About the theme


The Australian snubfin dolphin (Orcaella heinsohni, ‘snubfin dolphin’ hereafter) and Australian humpback dolphin (Sousa sahulensis) are poorly-understood species of dolphin whose global distribution is restricted to shallow coastal and estuarine waters of northern Australia and southern New Guinea.

Here, we investigate the population genetic structure and relative abundance of these two species at selected study sites in the Kimberley region of northwestern Australia. We also investigate the application of passive acoustic monitoring (PAM) as an effective technique for monitoring these species in the remote waters of the Kimberley region, with potential applications across northern Australia.


  • To provide information on the relative abundance of dolphin populations across the Kimberley
  • To better understand genetic connectivity between dolphin populations in the Kimberley. examine population genetic structure and gene flow between several locations within the Kimberley region.
  • To develop Passive Acoustic Monitoring (PAM) techniques for snubfin and humpback dolphins within the Kimberley by: (i) developing an understanding of the underwater soundscape; and (ii) correlating acoustic and visual observations of dolphins to validate species presence, identify acoustic repertoire and examine vocalisation rates.


  • Boat based surveys  for dolphins were conducted at several key sites across the Kimberley. During these surveys data were collected on location, behaviour and group composition of dolphins, in addition to high quality image of dorsal fins for individual identification purposes (photo-ID).
  • Small skin/tissue samples were collected from free-ranging dolphins using a remote biopsy darting system. These samples were subsequently analysed to determine sex and measure gene flow between populations from nuclear and mitochondrial DNA markers.
  • Noise loggers (underwater noise recorders) were deployed on moorings at selected sites (Roebuck and Cygnet Bay) to record dolphin sounds and analyse other sources of ambient underwater noise.
  • Compact acoustic recorders were deployed on temporary moorings to record dolphin vocalisations in parallel with visual observations from an elevated observation platform (moored ship in Roebuck Bay; elevated land in Cone Bay).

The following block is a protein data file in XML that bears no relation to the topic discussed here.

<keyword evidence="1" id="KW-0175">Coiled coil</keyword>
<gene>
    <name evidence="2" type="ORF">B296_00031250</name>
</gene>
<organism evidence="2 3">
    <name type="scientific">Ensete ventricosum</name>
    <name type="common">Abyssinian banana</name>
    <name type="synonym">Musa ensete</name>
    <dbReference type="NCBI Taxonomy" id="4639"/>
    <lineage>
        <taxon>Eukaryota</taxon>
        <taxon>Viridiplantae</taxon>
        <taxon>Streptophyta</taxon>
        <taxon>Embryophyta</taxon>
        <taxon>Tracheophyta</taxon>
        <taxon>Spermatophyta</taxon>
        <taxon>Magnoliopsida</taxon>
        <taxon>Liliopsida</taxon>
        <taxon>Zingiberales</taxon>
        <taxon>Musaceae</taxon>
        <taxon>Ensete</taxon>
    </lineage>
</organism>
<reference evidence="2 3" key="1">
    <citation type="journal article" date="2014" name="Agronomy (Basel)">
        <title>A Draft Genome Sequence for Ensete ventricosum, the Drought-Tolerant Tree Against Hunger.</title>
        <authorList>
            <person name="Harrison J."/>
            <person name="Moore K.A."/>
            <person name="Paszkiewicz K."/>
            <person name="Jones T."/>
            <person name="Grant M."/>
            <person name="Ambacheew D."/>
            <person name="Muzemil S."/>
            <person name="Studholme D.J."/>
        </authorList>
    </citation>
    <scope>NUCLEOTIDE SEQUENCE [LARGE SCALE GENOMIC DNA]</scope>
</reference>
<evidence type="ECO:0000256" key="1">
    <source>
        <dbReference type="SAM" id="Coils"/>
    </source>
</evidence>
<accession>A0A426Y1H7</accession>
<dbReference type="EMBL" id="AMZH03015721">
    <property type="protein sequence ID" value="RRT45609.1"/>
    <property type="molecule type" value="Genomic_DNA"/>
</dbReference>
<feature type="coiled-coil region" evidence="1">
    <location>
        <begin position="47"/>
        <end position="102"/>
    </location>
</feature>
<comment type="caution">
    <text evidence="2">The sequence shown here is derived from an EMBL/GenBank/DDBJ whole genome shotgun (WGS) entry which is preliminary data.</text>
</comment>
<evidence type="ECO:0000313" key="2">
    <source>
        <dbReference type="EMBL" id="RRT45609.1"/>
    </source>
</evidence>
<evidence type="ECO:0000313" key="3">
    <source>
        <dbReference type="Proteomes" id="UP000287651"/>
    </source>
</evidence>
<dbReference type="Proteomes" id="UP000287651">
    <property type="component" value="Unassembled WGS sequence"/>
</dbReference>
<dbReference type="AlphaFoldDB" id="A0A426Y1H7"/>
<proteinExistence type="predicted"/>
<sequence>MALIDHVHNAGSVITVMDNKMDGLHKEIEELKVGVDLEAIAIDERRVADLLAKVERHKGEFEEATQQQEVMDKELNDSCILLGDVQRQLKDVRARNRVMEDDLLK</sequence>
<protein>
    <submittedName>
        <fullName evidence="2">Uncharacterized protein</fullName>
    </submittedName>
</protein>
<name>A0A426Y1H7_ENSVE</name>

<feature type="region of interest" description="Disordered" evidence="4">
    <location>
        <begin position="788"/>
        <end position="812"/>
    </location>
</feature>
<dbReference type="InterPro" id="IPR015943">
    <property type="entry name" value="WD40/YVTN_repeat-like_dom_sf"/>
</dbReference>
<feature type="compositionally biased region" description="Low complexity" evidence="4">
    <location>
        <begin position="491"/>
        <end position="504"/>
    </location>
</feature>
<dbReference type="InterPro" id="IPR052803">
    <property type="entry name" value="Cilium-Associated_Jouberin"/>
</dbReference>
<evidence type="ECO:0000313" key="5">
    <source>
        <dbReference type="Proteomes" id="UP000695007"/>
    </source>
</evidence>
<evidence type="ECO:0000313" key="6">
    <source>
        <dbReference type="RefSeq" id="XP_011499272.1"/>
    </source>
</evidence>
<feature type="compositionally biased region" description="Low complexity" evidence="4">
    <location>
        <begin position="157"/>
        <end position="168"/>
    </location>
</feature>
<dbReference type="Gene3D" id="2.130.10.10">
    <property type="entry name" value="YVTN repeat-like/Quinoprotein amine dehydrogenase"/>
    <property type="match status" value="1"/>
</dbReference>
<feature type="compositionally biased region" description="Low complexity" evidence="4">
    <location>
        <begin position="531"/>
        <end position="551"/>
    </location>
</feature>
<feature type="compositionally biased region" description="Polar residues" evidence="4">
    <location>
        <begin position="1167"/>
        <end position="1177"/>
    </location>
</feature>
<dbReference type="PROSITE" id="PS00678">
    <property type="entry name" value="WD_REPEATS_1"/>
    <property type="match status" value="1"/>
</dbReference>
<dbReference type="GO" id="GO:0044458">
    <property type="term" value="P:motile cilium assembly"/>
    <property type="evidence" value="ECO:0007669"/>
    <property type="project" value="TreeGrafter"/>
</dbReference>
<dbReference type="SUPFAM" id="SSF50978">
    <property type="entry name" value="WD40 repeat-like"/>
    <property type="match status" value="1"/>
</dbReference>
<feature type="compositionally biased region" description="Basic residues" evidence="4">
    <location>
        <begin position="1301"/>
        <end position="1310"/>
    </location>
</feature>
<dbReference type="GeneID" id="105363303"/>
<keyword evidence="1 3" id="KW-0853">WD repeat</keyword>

• Field work was undertaken in collaboration with Traditional Owners and Marine Park/Wildlife Managers.


  • Improved understanding of the distribution and relative abundance of snubfin and humpback dolphins at several remote locations in the Kimberley, assisting in the identification of important habitats, management of threats and providing a benchmark for future research and monitoring in the region.
  • An improved understanding of the genetic connectivity of snubfin and humpback dolphin populations in northwestern Australian waters and the appropriate geographic scales at which to manage them.
  • Characterisation of the underwater soundscape at two locations in the Kimberley.
  • Illustration that PAM provides a method of effectively detecting snubfin and humpback dolphins in high-use areas, and an increased information base from which to further develop PAM towards more quantitative and species-specific monitoring.
  • Results which will assist in the identification of important habitats, management of threats and which provide a knowledge base for future research and monitoring in the region.
  • Development of positive and effective relationships and collaborations between researchers, Indigenous rangers and regional wildlife management staff.
  • Protocol for vessel-based surveys to estimate dolphin abundance and distribution to be used by DBCA and Indigenous rangers

Project News:

Scientists learn more about Kimberley dolphin populations 

Kimberley dolphin project covers new ground

Kimberley dolphins vulnerable to human activity

ABC TV News story by reporter Natalie Jones

Cone Bay proves reliable for acoustic recordings of humpback dolphins


Brown A, Bejder L, Pollock K,Allen S (February 2016) Site-Specific Assessments of the Abundance of Three Inshore Dolphin Species to Inform Conservation and Management Frontiers in Marine Sciencehttp://dx.doi:10.3389/fmars.2016.00004

Brown A, Bejder L,Parra G, Cagnazzi D, Hunt T, Smith J, Allen S (November 2015) Sexual Dimorphism and Geographic Variation in Dorsal Fin Features of Australian Humpback Dolphins, Sousa sahulensis Advances in Marine Biology doi:10.1016/bs.amb.2015.08.002

Marley SA, Salgado Kent C, Erbe C, Thiele, D (2017) A Tale of Two Soundscapes: Comparing the Acoustic Characteristics of Urban Versus Pristine Coastal Dolphin Habitats in Western Australia. Acoustics Australia. 45 (2): pp. 1-11. doi:org/10.1007/s40857-017-0106-7

Smith F, Allen SJ, Bejder L, Brown AM (2018) Shark bite injuries on three inshore dolphin species in tropical northwestern Australia. Marine Mammal Science 34: 87-99. doi: 10.1111/mms.12435





Relative abundance, population genetic structure and passive acoustic monitoring of Australian snubfin and humpback dolphins in regions within the Kimberley. (2017 WAMSI Research Conference)

Relative abundance, population genetic structure and passive acoustic monitoring of Australian snubfin and humpback dolphins in regions within the Kimberley (Parks and Wildlife Lunch and Learn session)

Relative abundance, genetic connectivity and acoustic monitoring of Australian snubfin and humpback dolphins in the Kimberley (2015 WAMSI Research Conference)


Program: Kimberley Marine Research

Location: Cygnet Bay, Cone Bay, Roebuck Bay, North Kimberley

Theme Leader: Lars Bejder, Murdoch University

Phone: 9360 6582



Final Report